The Public Accounts Committee has criticised the government’s handling of travel restrictions during the Covid-19 pandemic.

In a report released today, the Committee says that while managing cross-border travel was an essential part of health measures introduced by government during the pandemic, “despite spending at least £486 million on implementing its traffic light system, government did not track its spending on managing cross-border travel or set clear objectives. As a result, it does not know whether the system worked or whether the cost was worth the disruption caused.”

The UK’s traffic light system saw travellers from ‘red’ countries pay to quarantine in hotels. The total cost was £757 million, with travellers paying £428 million, and taxpayers picking up a bill of £329 million. This was despite the fact that the programme was supposed to be self-funding, and despite the cost to individuals increasing to more than £2,200 for a single adult over 10 days in August 2021. The report says that only 2 per cent of hotel quarantined guests tested positive. The net result of the quarantine programme was “confusion and disruption”, according to the Committee.

The report goes on to say that “Similarly, its failure to develop good data to inform its decisions means it does not know the impact on public health of granting 2.5 million exemptions from parts of the system.”

The Committee says that

  • Government relied on private sector companies (‘carriers’) to implement checks on additional health documentation, and on the public to understand and comply with what was required of them. Despite this key role and the costs incurred, government gave carriers no specific additional support.
  • Government did not clearly communicate changes to the measures to either carriers or the public. Government changed the rules at least 10 times between February 2021 and January 2022, but gave the travel industry little time to adapt its operations for those changes.

The Committee found that

  • People travelling found the rules difficult to understand, and 40 per cent of people did not know the rules on self-isolation.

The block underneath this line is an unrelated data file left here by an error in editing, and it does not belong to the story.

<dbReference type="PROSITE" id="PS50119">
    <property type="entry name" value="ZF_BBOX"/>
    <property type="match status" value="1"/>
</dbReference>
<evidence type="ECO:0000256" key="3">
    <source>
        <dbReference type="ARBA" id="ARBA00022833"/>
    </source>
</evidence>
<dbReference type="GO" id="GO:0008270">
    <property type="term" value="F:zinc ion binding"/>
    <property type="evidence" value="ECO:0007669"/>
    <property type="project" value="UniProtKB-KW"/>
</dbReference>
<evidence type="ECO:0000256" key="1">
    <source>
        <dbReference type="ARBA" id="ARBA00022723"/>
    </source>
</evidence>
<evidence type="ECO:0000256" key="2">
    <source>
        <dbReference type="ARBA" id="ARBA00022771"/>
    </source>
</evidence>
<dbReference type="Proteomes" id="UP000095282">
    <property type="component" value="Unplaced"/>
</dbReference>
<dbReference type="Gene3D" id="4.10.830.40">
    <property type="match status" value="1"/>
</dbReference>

• Departments have failed to protect the taxpayer, and the public, from the risk of fraud and poor quality of service from providers of COVID-19 tests for people travelling to the UK, or to vigorously pursue the fraud that has occurred.

In conclusion Dame Meg Hillier MP, Chair of the Public Accounts Committee, said:

“The approach to border controls and quarantine caused huge confusion and disruption with 10 changes in a year. And now we can see that it is not clear what this achieved. We can be clear on one thing – the cost to the taxpayer in subsidising expensive quarantine hotels, and more millions of taxpayers’ money blown on measures with no apparent plan or reasoning and precious few checks or proof that it was working to protect public health.”

“We don’t have time and it is not enough for Government to feed these failures into its delayed public inquiry – it is not learning lessons fast enough from the pandemic and is missing opportunities to react quickly to future emergencies or even current events like new variants of Covid or the spread of Monkeypox.”

Mark Tanzer, Chief Executive of ABTA – The Travel Association said:
“The UK’s restrictions throughout the pandemic brought travel to a standstill, hundreds of thousands of people lost their jobs and livelihoods, and the industry is still feeling the effects of these policies.”

“Protecting public health is the ultimate priority when in a pandemic but the measures put in place need to be backed up by evidence and proportionate to the risk. It’s important Government learns the lessons from the last couple of years and has a sensible and evidence-based approach to dealing with any future variants or pandemics, and has a system of financial support in place for businesses.”

The full report can be downloaded below:

Managing cross-border travel during the COVID-19 pandemic